State of Louisiana v. Satonia Small (Affirmed)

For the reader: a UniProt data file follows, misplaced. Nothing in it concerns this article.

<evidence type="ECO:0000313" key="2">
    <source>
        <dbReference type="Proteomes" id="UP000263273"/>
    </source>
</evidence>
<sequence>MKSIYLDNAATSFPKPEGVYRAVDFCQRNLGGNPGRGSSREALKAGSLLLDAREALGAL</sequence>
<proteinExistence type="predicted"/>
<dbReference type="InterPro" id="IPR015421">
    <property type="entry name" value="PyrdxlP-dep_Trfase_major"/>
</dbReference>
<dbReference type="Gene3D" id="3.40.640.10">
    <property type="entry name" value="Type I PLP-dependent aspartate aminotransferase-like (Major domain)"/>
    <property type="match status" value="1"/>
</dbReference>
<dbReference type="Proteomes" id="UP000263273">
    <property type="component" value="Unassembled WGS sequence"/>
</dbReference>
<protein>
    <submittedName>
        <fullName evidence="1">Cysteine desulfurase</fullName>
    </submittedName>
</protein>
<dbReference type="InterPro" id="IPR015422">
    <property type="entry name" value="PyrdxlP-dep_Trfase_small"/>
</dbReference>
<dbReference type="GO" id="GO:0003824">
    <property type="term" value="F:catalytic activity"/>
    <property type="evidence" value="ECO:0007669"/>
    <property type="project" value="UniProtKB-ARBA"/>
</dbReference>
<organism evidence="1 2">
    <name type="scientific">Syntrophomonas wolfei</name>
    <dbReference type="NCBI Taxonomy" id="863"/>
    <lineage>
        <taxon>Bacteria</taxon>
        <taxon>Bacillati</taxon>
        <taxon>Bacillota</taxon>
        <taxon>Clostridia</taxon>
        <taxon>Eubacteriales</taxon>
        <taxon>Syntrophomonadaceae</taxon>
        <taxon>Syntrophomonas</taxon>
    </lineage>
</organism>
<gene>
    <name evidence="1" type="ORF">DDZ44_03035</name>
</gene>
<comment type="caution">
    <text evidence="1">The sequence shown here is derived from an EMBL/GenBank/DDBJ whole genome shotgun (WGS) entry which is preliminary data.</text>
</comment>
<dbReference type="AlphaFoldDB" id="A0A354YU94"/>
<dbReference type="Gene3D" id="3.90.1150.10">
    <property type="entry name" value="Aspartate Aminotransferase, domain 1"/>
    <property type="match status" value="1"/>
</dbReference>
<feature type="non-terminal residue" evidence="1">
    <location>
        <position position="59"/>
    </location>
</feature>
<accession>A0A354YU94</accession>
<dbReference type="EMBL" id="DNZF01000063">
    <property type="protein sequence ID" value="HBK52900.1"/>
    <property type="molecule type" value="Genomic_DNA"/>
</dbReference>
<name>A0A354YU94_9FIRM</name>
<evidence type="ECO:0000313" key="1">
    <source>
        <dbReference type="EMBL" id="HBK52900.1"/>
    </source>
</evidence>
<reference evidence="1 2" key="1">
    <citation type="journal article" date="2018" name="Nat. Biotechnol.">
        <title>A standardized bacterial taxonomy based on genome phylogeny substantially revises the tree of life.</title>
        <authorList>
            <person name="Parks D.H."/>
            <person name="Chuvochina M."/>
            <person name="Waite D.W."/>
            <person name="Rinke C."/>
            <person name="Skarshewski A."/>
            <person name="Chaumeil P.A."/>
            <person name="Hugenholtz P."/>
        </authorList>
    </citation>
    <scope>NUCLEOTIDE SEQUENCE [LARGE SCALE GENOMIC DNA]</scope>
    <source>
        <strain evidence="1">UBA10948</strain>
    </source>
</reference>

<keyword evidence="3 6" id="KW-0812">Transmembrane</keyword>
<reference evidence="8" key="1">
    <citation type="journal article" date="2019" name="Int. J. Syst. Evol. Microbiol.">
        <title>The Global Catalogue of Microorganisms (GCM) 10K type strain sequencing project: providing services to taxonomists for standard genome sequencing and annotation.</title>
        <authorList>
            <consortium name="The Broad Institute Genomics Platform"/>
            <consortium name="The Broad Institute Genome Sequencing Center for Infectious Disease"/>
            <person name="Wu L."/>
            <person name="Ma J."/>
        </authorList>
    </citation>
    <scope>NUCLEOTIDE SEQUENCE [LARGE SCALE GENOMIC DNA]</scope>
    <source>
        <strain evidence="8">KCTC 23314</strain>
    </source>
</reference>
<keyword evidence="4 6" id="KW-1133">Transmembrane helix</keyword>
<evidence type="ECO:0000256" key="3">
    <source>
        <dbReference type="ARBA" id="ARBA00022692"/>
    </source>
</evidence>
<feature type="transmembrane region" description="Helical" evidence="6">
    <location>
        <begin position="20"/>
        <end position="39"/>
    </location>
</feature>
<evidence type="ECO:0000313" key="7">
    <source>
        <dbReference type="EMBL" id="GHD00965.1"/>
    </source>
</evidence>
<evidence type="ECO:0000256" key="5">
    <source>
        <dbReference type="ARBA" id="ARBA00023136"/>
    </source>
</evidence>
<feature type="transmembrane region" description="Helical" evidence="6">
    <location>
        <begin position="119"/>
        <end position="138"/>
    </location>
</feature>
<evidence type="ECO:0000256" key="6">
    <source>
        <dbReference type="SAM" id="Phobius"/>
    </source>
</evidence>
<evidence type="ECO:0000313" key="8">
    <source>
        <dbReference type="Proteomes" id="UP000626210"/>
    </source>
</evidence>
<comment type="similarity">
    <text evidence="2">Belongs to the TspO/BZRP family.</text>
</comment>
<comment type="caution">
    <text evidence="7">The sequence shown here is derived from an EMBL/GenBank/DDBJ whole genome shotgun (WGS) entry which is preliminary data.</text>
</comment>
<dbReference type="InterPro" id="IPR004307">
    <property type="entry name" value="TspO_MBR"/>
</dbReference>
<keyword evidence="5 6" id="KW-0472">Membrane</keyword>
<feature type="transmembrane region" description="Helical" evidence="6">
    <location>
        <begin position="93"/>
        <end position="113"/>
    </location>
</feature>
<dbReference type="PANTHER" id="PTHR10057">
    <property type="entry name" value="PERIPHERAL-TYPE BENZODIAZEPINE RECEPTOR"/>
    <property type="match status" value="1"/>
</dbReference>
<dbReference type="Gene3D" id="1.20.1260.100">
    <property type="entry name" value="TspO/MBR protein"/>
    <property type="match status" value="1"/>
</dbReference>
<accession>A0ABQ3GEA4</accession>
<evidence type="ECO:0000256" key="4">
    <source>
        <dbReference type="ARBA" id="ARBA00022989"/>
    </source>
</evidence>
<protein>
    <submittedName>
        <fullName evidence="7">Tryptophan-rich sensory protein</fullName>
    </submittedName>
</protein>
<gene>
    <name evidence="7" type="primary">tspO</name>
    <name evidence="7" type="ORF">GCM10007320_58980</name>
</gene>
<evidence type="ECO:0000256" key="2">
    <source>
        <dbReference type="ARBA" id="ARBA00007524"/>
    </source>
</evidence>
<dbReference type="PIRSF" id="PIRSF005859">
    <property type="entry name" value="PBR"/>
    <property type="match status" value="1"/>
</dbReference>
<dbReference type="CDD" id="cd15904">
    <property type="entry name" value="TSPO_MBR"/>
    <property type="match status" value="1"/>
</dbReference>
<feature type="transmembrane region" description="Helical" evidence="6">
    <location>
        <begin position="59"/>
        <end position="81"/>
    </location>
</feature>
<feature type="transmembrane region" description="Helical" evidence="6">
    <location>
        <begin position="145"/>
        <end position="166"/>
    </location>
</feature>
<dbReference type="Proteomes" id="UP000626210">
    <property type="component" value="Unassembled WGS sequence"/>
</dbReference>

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Judgment rendered November 16, 2011. Application for rehearing may be filed within the delay allowed by Art. 922, La. C.Cr.P. No. 46,632-KA COURT OF APPEAL SECOND CIRCUIT STATE OF LOUISIANA ***** STATE OF LOUISIANA Appellee versus SATONIA SMALL Appellant ***** Appealed from the First Judicial District Court for the Parish of Caddo, Louisiana Trial Court No. 265,488 Honorable Michael A. Pitman, Judge ***** ELTON B. RICHEY & ASSOCIATES, LLC By: Elton B. Richey, Jr. Christopher Hatch Counsel for Appellant CHARLES R. SCOTT, II District Attorney Counsel for Appellee DHU THOMPSON R. BENNETT LANGFORD, III Assistant District Attorneys ***** Before BROWN, DREW, and MOORE, JJ. BROWN, CHIEF JUDGE Defendant, Satonia Small, was convicted by a unanimous jury of second degree felony murder, that is, an unintended killing that occurred during the perpetration of a felony, in this case, cruelty to juveniles. She was sentenced to the mandatory term of life at hard labor without parole. Defendant has appealed her conviction and sentence. We now affirm. Discussion Defendant claims error in that the evidence presented was insufficient to convict, in the admission of substantive evidence of a prior crime, that Louisiana s felony murder provision is unconstitutionally vague, and that a life sentence without benefits was, in this case, excessive. I. Sufficiency of the Evidence Defendant first asserts that the evidence was insufficient to prove beyond a reasonable doubt that she was guilty of the second degree murder of her six-year-old daughter, who died as a result of injuries sustained in a fire on a night that defendant left the child, along with her seven-year-old son, at home alone to go drinking with a friend. In particular, defendant claims that the evidence was insufficient to support the underlying felony of cruelty of juveniles. Applicable Legal Principles At the time of the fire, January 20, 2008, La. R.S. 14:30.1(A) provided in part that: Second degree murder is the killing of a human being: ... (2)(a) when the offender is engaged in the perpetration or attempted perpetration of ... cruelty to juveniles [or] second degree cruelty to juveniles ... even though (she) has no intent to kill or to inflict great bodily harm. Under the theory of felony murder as provided in La. R.S. 14:30.1(A)(2), the state is not required to prove that the defendant possessed a specific intent to kill or inflict great bodily harm. This provision defines second degree murder as the killing of a human being when the offender is engaged in the perpetration or attempted perpetration of certain enumerated felonies, including cruelty to juveniles or second degree cruelty to juveniles even though she has no intent to kill or to inflict great bodily harm. State v. Ortiz, 96-1609 (La. 10/21/97), 701 So. 2d 922, 934, cert. denied, 524 U.S. 943, 118 S. Ct. 2352, 141 L. Ed. 2d 722 (1998). Thus, under the explicit language of this provision, specific intent to kill or to inflict great bodily harm is not an essential element of felony murder under La. R.S. 14:30.1(A)(2). La. R.S. 14:93(A) provides in part that: Cruelty to juveniles is: (1) the intentional or criminally negligent mistreatment or neglect by anyone seventeen years of age or older of any child under the age of seventeen whereby unjustifiable pain or suffering is caused to said child. Lack of knowledge of the child's age shall not be a defense. La. R.S. 14:93.2.3(A)1 provided that: (1) Second degree cruelty to juveniles is the intentional or criminally negligent mistreatment or neglect by anyone over the age of seventeen to any child under the age of seventeen which causes serious bodily injury or neurological impairment to that child. (2) For purposes of this Section, "serious bodily injury" means bodily injury involving protracted and obvious disfigurement or protracted 1 Neither provision has changed substantively since 2008. 2 loss or impairment of the function of a bodily member, organ, or mental faculty, or substantial risk of death. The standard of appellate review for a sufficiency of the evidence claim is whether, after viewing the evidence in the light most favorable to sustaining the verdict, any rational trier of fact could have found the essential elements of the crime proven beyond a reasonable doubt. Jackson v. Virginia, 443 U.S. 307, 99 S. Ct. 2781, 61 L. Ed. 2d 560 (1979). This standard is now legislatively embodied in La. C. Cr. P. art. 821, and it does not provide the appellate court with a vehicle to substitute its own appreciation of the evidence for that of the fact finder. State v. Pigford, 05-0477 (La. 02/22/06), 922 So. 2d 517; State v. Dotie, 43,819 (La. App. 2d Cir. 01/14/09), 1 So. 3d 833, writ denied, 09-0310 (La. 11/06/09), 21 So. 3d 297. The appellate court does not assess the credibility of witnesses or reweigh evidence. State v. Smith, 94-3116 (La. 10/16/95), 661 So. 2d 442. A reviewing court accords great deference to a jury's decision to accept or reject the testimony of any witness in whole or in part. State v. Eason, 43,788 (La. App. 2d Cir. 02/25/09), 3 So. 3d 685, writ denied, 09-0725 (La. 12/11/09), 23 So. 3d 913, appeal after new sentencing hearing, 45,133 (La. App. 2d Cir. 04/28/10), 36 So. 3d 396, cert. denied, 130 S. Ct. 3472, 177 L. Ed. 2d 1068 (2010); State v. Hill, 42,025 (La. App. 2d Cir. 05/09/07), 956 So. 2d 758, writ denied, 07-1209 (La. 12/14/07), 970 So. 2d 529. Evidence Presented at Trial On January 20, 2008, defendant, a single mother, lived in an apartment in Shreveport, Louisiana, with her two children: a six-year-old 3 daughter, S.S., and a seven-year-old son, J.S. On that date, at approximately 10:00 at night, defendant left the children unattended in their upstairs apartment to visit a friend, Patrina Gay. Defendant drove to Patrina's house; they then drove to a liquor store, bought some vodka, then went back to Patrina's house to drink. Around midnight, the residents of the apartment beneath defendant's saw a light outside their window; upon investigation, they discovered a fire in defendant's apartment. Ronnie Jackson ran around and warned his neighbors of the fire. As he was doing so, he heard a thump; Jackson then saw that defendant s seven-year-old son had jumped to the ground from the second floor balcony. Jackson, who realized that defendant s daughter was not outside, ran up the stairs and tried to kick in the front door of defendant's apartment, but the door was locked, and the flames were rising; he was unable to get in to rescue the child. A passing Shreveport police officer, Marcus Hines, stopped at the scene and called for the fire department. Officer Hines and a fellow officer, Steven Plunkett, also tried unsuccessfully to kick in the front door of defendant's apartment.2 Firefighters arrived and broke down the apartment door to search for defendant s daughter. The apartment was full of smoke from floor to ceiling. As they were searching, part of the roof caved in, clearing the 2 Both of the officers remained with J.S. until units from the Shreveport Fire Department arrived. Officer Plunkett testified, without objection, that he "was talking to [J.S.] and he said they started to cook something and it caught on fire and his sister ..." At that point, the prosecutor interrupted and continued the questioning about other matters. J.S. did not testify. 4 smoke. The firefighters then found the limp body of the six-year-old child in a back bedroom. Paramedics were unable to revive the child at the scene, so she was transported to the hospital where she was placed on life support. One of defendant's neighbors called Patrina Gay to tell her that defendant's apartment was on fire. Defendant returned home and was arrested by the police. Defendant was wearing gold-colored "going out" clothes and was visibly intoxicated. The six-year-old child died on January 25, 2008. Forensic pathologist Frank Peretti performed an autopsy and stated that the cause of death was anoxic encephalopathy with pneumonia, complicating smoke, and soot inhalation. Basically, he explained, the child died from lack of oxygen to her brain caused by smoke inhalation. Without objection, Dr. Peretti testified that, in a fire, children generally run for protection, such as to a bedroom, under the bed or covers, or to a closet or a basement. Chris Robinson, a Shreveport Fire Department investigator, examined the scene and took a number of photographs which were shown to the jury. Robinson discovered that the fire started on the electric stove top where he found a pot that had melted to the back right burner. Because of the severity of the fire, he was unable to determine what furniture or items had been lost in the fire. Robinson said that out of more than 100 other kitchen fires that he had investigated, there had been only one fatality; according to him, a kitchen fire is not a "fast developing" fire. A few days after the fire, SPD Detective Farquhar interviewed defendant. Det. Farquhar informed defendant that at that time she was 5 being charged with second degree cruelty to a juvenile and read her Miranda rights to her. Defendant agreed to speak with Det. Farquhar and Detective Patrick McConnell. She explained that she had gone with her friend Patrina to a nearby McDonald's to get something to eat, and they were waiting in line at the drive-thru when the neighbor called to tell her that the apartment was on fire. Defendant said that she had not had anything to drink and had been gone less than 20 minutes when she got the neighbor's call. Defendant told detectives that the children were asleep when she left and that she was not cooking anything on the stove. The officers then confronted defendant with their knowledge that the state had previously taken her children away because she had left them home alone. They also informed her that her daughter was in a permanent vegetative state. At that point, defendant admitted that she had been at Patrina's house, although she said it had been for no more than an hour, and the children had been asleep when she left. Defendant admitted drinking "two or three cups" of vodka at Patrina's house. Ultimately, defendant described the event as a "horrible, horrible accident." The state presented evidence of other crimes, wrongs or acts pursuant to La. Evidence Code Article 404(B). The state had provided defendant with pretrial notice of their intent to use this evidence. Over defendant's objection, the court allowed the jury to hear this evidence. Approximately one year prior to this incident, in December 2006, defendant was charged with criminal abandonment of her two children in the Shreveport City Court. She pled guilty in May 2007. 6 In addition to the fact of defendant's conviction, the jury heard the entire plea colloquy detailing the facts of the previous offense and were shown 8 x 10 photographs of the apartment defendant and her children shared at that time. In that case, a neighbor had called and told the police that there were children home alone, and that they were outside in 28 degree weather. The 8 x 10 color photos depicted defendant's apartment in an unkempt condition. Shreveport Police Officer Brandon Chandler, who investigated the 2006 complaint, testified that he took the photos and when he arrived at the apartment, both children were inside with no adult present. Chandler testified that the condition of the apartment shocked him, even as a five-year veteran police officer, and he described the apartment as "unhealthy, deplorable, just truly unbelievable." He further testified that defendant did not return home that night until 12:30 or 1:00 a.m., and that the children were removed by Child Protective Services. During the guilty plea colloquy (in May 2007), the judge asked defendant whether this would ever happen again. Defendant's response was, "Never, never. ... I promise you that, because I learned a valuable lesson, because my kids is all I got."3 Defendant opted not to testify. A unanimous jury convicted defendant of second degree murder. 3 The court gave defendant a 60-day suspended sentence, and she was placed on one year of unsupervised probation. Defendant was also required to prove that she had completed a parenting class. 7 Analysis In this appeal we are to consider the offense of second degree murder by means of cruelty of juveniles. In order to prove that defendant committed second degree murder, the state had to show, inter alia, that defendant was committing either second degree cruelty to juveniles or cruelty to juveniles when the child died, and a legal causation between the underlying felony, cruelty to juveniles, and the child s death. In this particular case, the mental element for both of the underlying cruelty to juveniles offenses was criminally negligent mistreatment or neglect. No proof of specific or general intent vis-a-vis mistreatment or neglect is required. To prove cruelty under these statutes, the state had to show that the defendant's act or failure to act constituted mistreatment or neglect. There is no requirement of an intent to cause the child unjustifiable pain or suffering (cruelty) or serious bodily injury or neurological impairment (second degree cruelty). See State v. Duncan, 02-0509 (La. App. 1st Cir. 09/27/02), 835 So. 2d 623, writ denied, 03-0600 (La. 03/12/04), 869 So. 2d 812. Criminal negligence is defined in La. R.S. 14:12 as follows: Criminal negligence exists when, although neither specific nor general criminal intent is present, there is such disregard of the interest of others that the offender's conduct amounts to a gross deviation below the standard of care expected to be maintained by a reasonably careful man under like circumstances. Unlike general or specific criminal intent, criminal negligence is essentially negative, that is, extreme indifference. Rather than requiring the accused intend some consequence of her actions, criminal negligence is 8 found from the accused's gross disregard for the consequences of her actions. State v. Martin, 539 So. 2d 1235 (La. 1989). Ordinary negligence does not equate to criminal negligence. The state is required to show more than a mere deviation from the standard of ordinary care. State v. Jones, 298 So. 2d 774 (La. 1974); State v. Wilcoxon, 26,126 (La. App. 2d Cir. 06/22/94), 639 So. 2d 385, writ denied, 94-1961 (La. 12/16/94), 648 So. 2d 386, overruled in part on other grounds, State v. Tolbert, 03-0330 (La. 06/27/03), 849 So. 2d 32. Comments to La. R.S. 14:93 suggest that the laws governing the jurisdiction of the juvenile court should be consulted to determine what constitutes neglect. Under La. Ch. C. art. 603(14), "neglect" is the refusal or unreasonable failure of a parent or caretaker to supply the child with necessary food, clothing, shelter, care, treatment, or counseling as a result of which the child's physical, mental, or emotional health and safety is substantially threatened or impaired. In December 2006, defendant was arrested for leaving these children alone while she went out. At that time, the children were taken by Child Protective Services. In court in May 2007, defendant was informed by the judge that her conduct constituted neglect. Defendant pled guilty and promised the court that it would never, never happen again. Defendant understood that she was responsible for the safety and welfare of the children. She understood that leaving these young children unattended and locked in her apartment was neglect that endangered their safety. Yet, less than a year after her conversation with the judge at her guilty plea hearing, 9 she again abandoned these children while she went off drinking with a friend. Her extreme indifference endangered these children by placing them in a situation which exposed them to harm, injury or loss. A 12-person jury unanimously found defendant guilty of second degree murder. Reviewing the evidence presented at trial, we find that the jury could have reasonably determined that defendant's conduct in leaving her two young children home alone late at night without thought of the potential dangers they could have encountered during her absence, i.e., an intruder or burglar, an injury caused by horseplay between the children, the ingestion of medications or ordinary household poisons or chemicals improperly stored, an emergency caused by inclement weather, or as happened in the instant case, a fire, amounted to a gross deviation below the standard of care expected from a reasonably careful person under like circumstances and therefore constituted criminally negligent neglect which caused unjustifiable pain or suffering (La. R.S. 14:93) and/or serious bodily injury or neurological impairment (14:93.2.3) and which ultimately resulted in her daughter's death. We cannot question the jury s determination on this factual issue. II. Constitutionality of La. R.S. 14:30(A)(2) Defendant next argues that Louisiana's second degree felony murder provision is unconstitutionally vague because it does not explicitly include a causation requirement. Defendant argues that the neglect in this case did not create a special danger to human life and could not serve as a predicate to felony murder. Furthermore, according to defendant, there is no 10 distinction between negligent homicide and second degree murder predicated upon criminally negligent cruelty to juveniles. We conclude that cruelty to juveniles does pose a special danger to human life in the abstract and may properly serve as a predicate to a felony murder charge. Defendant s extreme indifference endangered the welfare and safety of these very young children and defendant should have foreseen the possibility of harm or injury. La. R.S. 14:8 provides that criminal conduct, even when based only on criminal negligence as in the instant case, is conduct that produces criminal consequences. Furthermore, while defendant's conduct may be punishable under more than one criminal statute, prosecution is permitted under any applicable statute. See La. R.S. 14:4. Thus, we must reject this argument. III. Admissibility of Evidence of Other Crimes, Wrongs, or Acts Defendant next urges that the trial court abused its discretion by allowing the introduction of substantive evidence of her prior conviction for child abandonment, especially photographic evidence from that prior conviction depicting the bad condition of her previous apartment, as well as testimony describing her prior living quarters. As a general rule, courts may not admit evidence of other crimes, wrongs or acts of the defendant to show that he or she is a person of bad character who has acted in conformity therewith. La. C.E. art. 404(B)(1); State v. Galliano, 02-2849 (La. 01/10/03), 839 So. 2d 932, on subsequent appeal, 05-962 (La. App. 5th Cir. 08/29/06), 945 So. 2d 701, writ denied, 06-2367 (La. 04/27/07), 955 So. 2d 682. The state may, however, introduce 11 evidence of other crimes, wrongs or acts if it establishes an independent and relevant reason for admissibility, such as to show motive, opportunity, intent, preparation, plan, knowledge, identity, or absence of mistake or accident. La. C.E. art. 404(B)(1); State v. Rose, 06-0402 (La. 02/22/07), 949 So. 2d 1236, on remand, 05-0396 (La. App. 4th Cir. 04/13/07), 955 So. 2d 270, writ denied, 07-0744 (La. 11/02/07), 966 So. 2d 601; State v. Galliano, supra. The state must provide the defendant with notice and a hearing before trial if it intends to offer such evidence. Id.; State v. Prieur, 277 So. 2d 126 (La. 1973). The state must also prove that the defendant committed the other acts. Id. If the probative value of the other crimes, wrongs or acts evidence is substantially outweighed by the danger of unfair prejudice, then the evidence must be excluded. La. C.E. art. 403; State v. Galliano, supra. The state provided defendant with reasonable notice of its intent to use evidence of the prior conviction, and a Prieur hearing was held. If not the subject of a conviction, proof of the prior bad acts must be by clear and convincing evidence. As stated above, in this case defendant was convicted. Defendant's argument is that the trial court erred in admitting substantive evidence of her prior conviction, specifically photographs and testimony about the condition of her previous apartment. After consideration of the evidence and arguments of both attorneys, the trial court determined that the evidence of the prior incident was admissible to establish intent, knowledge, and absence of mistake or accident. We find no abuse of discretion in this ruling. The evidence of the 12 prior incident of abandonment, including the plea colloquy and the photographs of defendant's cluttered and dirty apartment, demonstrates a history of neglect. It has value to show the improbability or unlikelihood that defendant acted unknowingly or by mistake or accident when she neglected her parental responsibilities and left her two children asleep in a locked apartment to go drinking with a friend. See State v. Galliano, supra. Further, we note that child abuse and neglect differs from other crimes in that it is done in secret, in the privacy of a home, and against a child too young to call for help. Such neglect is usually not confined to one instance but is likely to be part of a systematic pattern. A pattern, plan or scheme of neglect is relevant and admissible as other crimes, wrongs, or acts evidence. While this evidence was prejudicial, we cannot say that its probative value was outweighed by the prejudicial effect the evidence posed, i.e., this evidence did not rise to the level of undue or unfair prejudice when balanced against its probative value. See State v. Rose, supra. IV. Trial Court's Failure to Depart Downward from Mandatory Life Sentence According to defendant, the trial court erred when it refused to deviate downward from the mandatory life sentence provided for second degree murder. In light of her particular circumstances and this offense, defendant urges that the mandatory life without parole sentence is constitutionally excessive. Mandatory sentences under La. R.S. 14:30.1 have been consistently upheld as constitutional and consistent with the federal and state 13 constitutional provisions prohibiting cruel, unusual or excessive punishment. State v. Woods, 44,491 (La. App. 2d Cir. 08/19/09), 16 So. 3d 1279, writ denied, State v. Scott, 09-2084 (La. 04/09/10), 31 So. 3d 380; State v. Wright, 42,956 (La. App. 2d Cir. 03/05/08), 978 So. 2d 1062, writ denied, 08-819 (La. 10/31/08), 994 So. 2d 532. A court may depart from a mandatory minimum sentence only if it finds that the defendant presented "clear and convincing evidence" to rebut the presumption of constitutionality, which requires a showing that she is exceptional, i.e., "because of unusual circumstances, this defendant is a victim of the legislature's failure to assign sentences that are meaningfully tailored to the culpability of the offender, the gravity of the offense, and the circumstances of the case." State v. Johnson, 97-1906 (La. 03/04/98), 709 So. 2d 672, 676, quoting State v. Young, 94-1636 (La. App. 4th Cir. 10/26/95), 663 So. 2d 525, writ denied, 95-3010 (La. 03/22/96), 669 So. 2d 1223 (Plotkin, J., concurring). We find, as did this court in State v. Woods, supra, that the gravity of the instant offense and the culpability of defendant, who had a prior conviction for child abandonment for leaving her young children unsupervised to go out with a friend, warrants no downward departure from the legislatively mandated life sentence. This assignment of error is without merit. Conclusion For the reasons set forth above, defendant's conviction and sentence are AFFIRMED. 14 MOORE, J., concurs. I respectfully concur in the majority s result, but I differ with its treatment of the third assignment of error. The district court erred in admitting into evidence photographs showing the deplorable condition of Ms. Small s apartment in December 2006, when she was arrested for conduct that resulted in her 2007 guilty plea to criminal abandonment. Evidence of prior bad acts is not admissible to prove the character of a person in order to show that she acted in conformity therewith. La. C.E. art. 404 B(1). The risk is that unrelated evidence might depict the defendant as a bad person. State v. Jacobs, 99-0991 (La. 5/15/01), p. 24, 803 So. 2d 933, 950. Nevertheless, such evidence may be admissible for other purposes, such as proof of motive, opportunity, intent, preparation, plan, knowledge, identity, absence of mistake or accident[.] Id. The state charged Ms. Small with second degree murder under the theory of felony murder, which prohibits the killing of a human being when the offender is engaged in an enumerated offense even though he has no intent to kill or to inflict great bodily harm. La. R.S. 14:30.1 A(2). The state neither alleged nor proved that Ms. Small had any intent to kill or inflict great bodily harm on Sha Je Burne. It is incongruous to admit evidence of other bad acts to prove intent when the offense of conviction does not require proof of intent. See State v. Ghoram, 290 So. 2d 850 (La. 1974). Even if evidence of prior bad acts is otherwise admissible, it may be excluded if its probative value is substantially outweighed by the danger of unfair prejudice, confusion of the issues, or misleading the jury. La. C.E. art. 403. The district court allowed a recitation of the plea colloquy from the prior offense, and the testimony of Officer Chandler, who investigated that incident; beyond this, the color photos of Ms. Small s prior apartment were sorely irrelevant and grievously prejudicial. They show that in 2006, she was an ineffective housekeeper and parent, but they depicted a different apartment and did not prove that the place that burned in January 2008 was in a similar state prior to the fire. Her act of neglect in the instant offense was a temporary absence from the home, not her slovenly domestic skills. There was no evidence that the January 2008 fire was more likely to start or spread because of a cluttered floor. Keeping a dirty house in 2006 is simply not relevant to the charge of leaving the children alone in 2008, but it definitely smeared Ms. Small as a bad person. This is precisely the type of prejudice that Art. 403 forbids. Nonetheless, the verdict rendered was surely unattributable to this error. State v. Johnson, 94-1379 (La. 11/27/95), 664 So. 2d 94, 100. I therefore concur in affirming Ms. Small s conviction and sentence. 2